Simon Pagenaud Charges To Victory In Long Beach

Simon Pagenaud

Combined with the pageantry and celebrity spotlight of Southern California, the Toyota Grand Prix of Long Beach often shines its light on the talent of Verizon IndyCar drivers.

Today, it was the ingenuity of race strategists that made the difference, as Simon Pagenaud used timely pit strategy to vault to the front and win the 33rd Indy car race on the 1.968-mile temporary street course and extend his lead after three races of the 2016 championship. It is Pagenaud’s fifth career Verizon IndyCar Series win and first since the second race of the Houston doubleheader in 2014. It is the Frenchman’s first since joining Team Penske last year.

“This is my favorite street course,” Pagenaud said. “To win here, especially in Indy car, given the level of competition, is amazing. The PPG car is good luck on me. Every time I’m in that car, I’m on the podium. I’m glad to represent those guys and glad to represent Chevrolet as well. First win (that he has secured) for Roger (Penske), so check.

Pagenaud, driver of the Team Penske No. 22 PPG Automotive Refinish Chevrolet, started from the inside of Row 2, while teammate Helio Castroneves (No. 3 Auto Club of Southern California Chevrolet) paced the field after earning the Verizon P1 Award on Saturday, when all four Team Penske entries qualified in the top six.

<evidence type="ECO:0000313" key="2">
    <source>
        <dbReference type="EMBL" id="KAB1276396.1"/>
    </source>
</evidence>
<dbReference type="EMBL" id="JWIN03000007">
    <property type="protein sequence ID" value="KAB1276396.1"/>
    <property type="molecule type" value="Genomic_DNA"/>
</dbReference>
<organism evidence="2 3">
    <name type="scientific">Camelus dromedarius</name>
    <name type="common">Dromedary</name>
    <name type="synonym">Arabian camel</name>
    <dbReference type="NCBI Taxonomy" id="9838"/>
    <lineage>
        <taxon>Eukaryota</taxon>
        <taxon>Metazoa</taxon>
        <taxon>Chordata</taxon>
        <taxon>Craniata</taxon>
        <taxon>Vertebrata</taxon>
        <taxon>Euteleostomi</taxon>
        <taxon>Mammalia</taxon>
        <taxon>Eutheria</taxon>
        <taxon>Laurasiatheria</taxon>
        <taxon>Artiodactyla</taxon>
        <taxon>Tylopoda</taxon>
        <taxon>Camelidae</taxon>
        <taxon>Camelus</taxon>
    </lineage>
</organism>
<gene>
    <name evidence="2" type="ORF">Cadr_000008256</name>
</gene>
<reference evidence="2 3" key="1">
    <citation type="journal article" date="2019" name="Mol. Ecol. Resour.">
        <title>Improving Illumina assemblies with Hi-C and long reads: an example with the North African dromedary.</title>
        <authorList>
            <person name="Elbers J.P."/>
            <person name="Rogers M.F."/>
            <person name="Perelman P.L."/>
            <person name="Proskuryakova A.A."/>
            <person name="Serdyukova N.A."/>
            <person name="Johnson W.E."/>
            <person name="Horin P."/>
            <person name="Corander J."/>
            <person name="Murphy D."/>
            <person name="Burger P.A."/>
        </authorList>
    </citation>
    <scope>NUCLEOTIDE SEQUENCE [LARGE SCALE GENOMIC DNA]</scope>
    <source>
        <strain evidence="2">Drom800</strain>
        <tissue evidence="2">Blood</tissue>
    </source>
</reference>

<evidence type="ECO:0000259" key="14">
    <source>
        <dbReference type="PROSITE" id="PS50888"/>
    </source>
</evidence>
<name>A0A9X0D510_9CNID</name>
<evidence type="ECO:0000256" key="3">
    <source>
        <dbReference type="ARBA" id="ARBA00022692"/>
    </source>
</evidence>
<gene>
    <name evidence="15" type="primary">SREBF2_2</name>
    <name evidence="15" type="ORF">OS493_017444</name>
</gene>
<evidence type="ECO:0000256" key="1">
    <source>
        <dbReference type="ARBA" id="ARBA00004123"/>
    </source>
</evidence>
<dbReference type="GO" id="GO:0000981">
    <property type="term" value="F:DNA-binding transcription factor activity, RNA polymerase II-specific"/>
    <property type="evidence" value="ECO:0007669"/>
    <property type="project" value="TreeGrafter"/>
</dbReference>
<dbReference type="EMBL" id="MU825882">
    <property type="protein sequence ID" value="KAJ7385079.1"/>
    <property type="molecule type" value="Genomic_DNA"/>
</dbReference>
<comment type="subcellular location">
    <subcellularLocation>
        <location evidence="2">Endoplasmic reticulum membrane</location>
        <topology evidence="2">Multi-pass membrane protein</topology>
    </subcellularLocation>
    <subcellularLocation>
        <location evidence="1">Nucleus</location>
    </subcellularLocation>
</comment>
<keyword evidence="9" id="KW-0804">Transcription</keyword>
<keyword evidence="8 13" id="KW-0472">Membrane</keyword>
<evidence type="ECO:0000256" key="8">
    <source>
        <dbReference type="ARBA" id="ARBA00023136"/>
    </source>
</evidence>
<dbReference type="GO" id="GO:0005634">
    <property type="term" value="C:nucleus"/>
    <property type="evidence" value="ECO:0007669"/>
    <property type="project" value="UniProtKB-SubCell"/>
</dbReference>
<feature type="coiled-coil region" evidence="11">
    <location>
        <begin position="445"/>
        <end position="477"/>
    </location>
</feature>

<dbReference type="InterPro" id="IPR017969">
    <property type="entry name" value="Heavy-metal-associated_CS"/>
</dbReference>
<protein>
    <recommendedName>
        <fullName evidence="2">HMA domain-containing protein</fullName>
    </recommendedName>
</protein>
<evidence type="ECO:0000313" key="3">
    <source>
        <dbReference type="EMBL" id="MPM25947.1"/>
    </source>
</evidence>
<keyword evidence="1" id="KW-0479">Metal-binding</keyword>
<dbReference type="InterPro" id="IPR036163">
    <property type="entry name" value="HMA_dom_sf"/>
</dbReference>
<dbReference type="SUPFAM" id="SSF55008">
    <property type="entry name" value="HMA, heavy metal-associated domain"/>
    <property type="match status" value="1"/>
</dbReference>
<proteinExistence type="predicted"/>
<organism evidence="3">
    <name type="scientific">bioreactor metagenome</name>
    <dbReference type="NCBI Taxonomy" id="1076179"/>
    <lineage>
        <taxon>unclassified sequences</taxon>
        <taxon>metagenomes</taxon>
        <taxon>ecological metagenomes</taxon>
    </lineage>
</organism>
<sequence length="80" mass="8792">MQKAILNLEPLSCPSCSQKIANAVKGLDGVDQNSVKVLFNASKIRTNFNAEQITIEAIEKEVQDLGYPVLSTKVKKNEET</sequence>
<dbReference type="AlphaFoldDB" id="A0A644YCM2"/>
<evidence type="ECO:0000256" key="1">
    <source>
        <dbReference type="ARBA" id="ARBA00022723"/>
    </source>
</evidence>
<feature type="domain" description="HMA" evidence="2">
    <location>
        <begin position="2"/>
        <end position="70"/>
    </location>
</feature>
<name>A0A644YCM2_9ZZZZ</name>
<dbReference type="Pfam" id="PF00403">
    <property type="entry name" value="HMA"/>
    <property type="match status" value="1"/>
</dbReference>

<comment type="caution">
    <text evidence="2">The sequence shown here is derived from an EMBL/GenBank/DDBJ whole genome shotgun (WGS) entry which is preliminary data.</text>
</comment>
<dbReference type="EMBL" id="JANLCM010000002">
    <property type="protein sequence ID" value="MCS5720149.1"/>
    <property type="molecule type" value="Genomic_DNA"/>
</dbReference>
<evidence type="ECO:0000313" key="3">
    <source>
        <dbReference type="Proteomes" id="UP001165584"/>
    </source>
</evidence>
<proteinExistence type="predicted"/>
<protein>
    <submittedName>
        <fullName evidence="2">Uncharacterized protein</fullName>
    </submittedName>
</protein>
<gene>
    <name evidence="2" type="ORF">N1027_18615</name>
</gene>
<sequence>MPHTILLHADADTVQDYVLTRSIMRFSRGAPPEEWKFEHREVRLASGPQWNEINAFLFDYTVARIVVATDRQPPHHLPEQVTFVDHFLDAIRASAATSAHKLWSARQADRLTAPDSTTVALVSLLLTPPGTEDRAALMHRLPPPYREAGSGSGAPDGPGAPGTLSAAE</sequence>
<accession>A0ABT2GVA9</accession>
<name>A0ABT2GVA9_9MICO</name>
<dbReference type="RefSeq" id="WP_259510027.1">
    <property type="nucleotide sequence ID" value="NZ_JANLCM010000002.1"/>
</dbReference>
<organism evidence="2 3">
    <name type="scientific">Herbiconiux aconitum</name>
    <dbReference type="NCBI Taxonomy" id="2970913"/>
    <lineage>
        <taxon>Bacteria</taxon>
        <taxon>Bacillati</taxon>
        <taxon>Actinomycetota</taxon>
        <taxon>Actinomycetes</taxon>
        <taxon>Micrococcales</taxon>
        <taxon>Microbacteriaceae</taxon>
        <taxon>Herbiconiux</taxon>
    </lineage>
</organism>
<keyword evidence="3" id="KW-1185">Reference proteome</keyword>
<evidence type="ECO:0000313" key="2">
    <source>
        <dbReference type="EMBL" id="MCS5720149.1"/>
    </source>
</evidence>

Turn 1 at Long Beach is notorious for first-lap clashes, but the 21-car field avoided contact, and despite some minor bumping in the opening lap, remained clean through the early stages of the race. Castroneves led the field from the get-go and was quickly joined by Pagenaud, as he jumped Scott Dixon’s No. 9 Chip Ganassi Racing Target Chevrolet for second place on Lap 2.

The 80-lap race would run caution-free, the fourth time in Long Beach history but first since 1989. It is the first caution-free Indy car race anywhere since Mid-Ohio in 2013.

Early movers in the beginning of the race were 2010 Long Beach winner Ryan Hunter-Reay (No. 28 Andretti Autosport DHL Honda) and Graham Rahal (No. 15 Rahal Letterman Lanigan PennGrade Motor Oil Honda), who both vowed to be aggressive and passed several cars  in the first few laps. However on Lap 40, Hunter-Reay abruptly pitted out of sequence and dropped to 20th, en route to an 18th-place finish. Rahal, on the other hand, continued his march forward throughout the day, running into the top ten but ultimately finishing 15th when he ran out of fuel on the final lap.

While the leaders pitted for the first time, Chip Ganassi Racing’s Charlie Kimball (No. 83 Tresiba Chevrolet) led briefly on alternate strategy. Teammate Dixon was able to stretch his fuel mileage Lap 28, vaulting him back in front of Pagenaud once the leaders cycled through.

In the second pit cycle, Dixon dove into the pit lane on Lap 51 amidst slower traffic and emerged ahead of Castroneves when the pole sitter pitted on Lap 52. Yet it was Pagenaud who had the last laugh, pitting on Lap 53 and jumping out of the pits in front of Dixon. Pagenaud would be warned for improper lane usage during his re-entry to the racing surface, but would go on to extend the lead and beat Dixon across the line by 0.3032 seconds — the closest finish in Long Beach history.

With the victory Pagenaud has increased his points lead to 14 points over Dixon.


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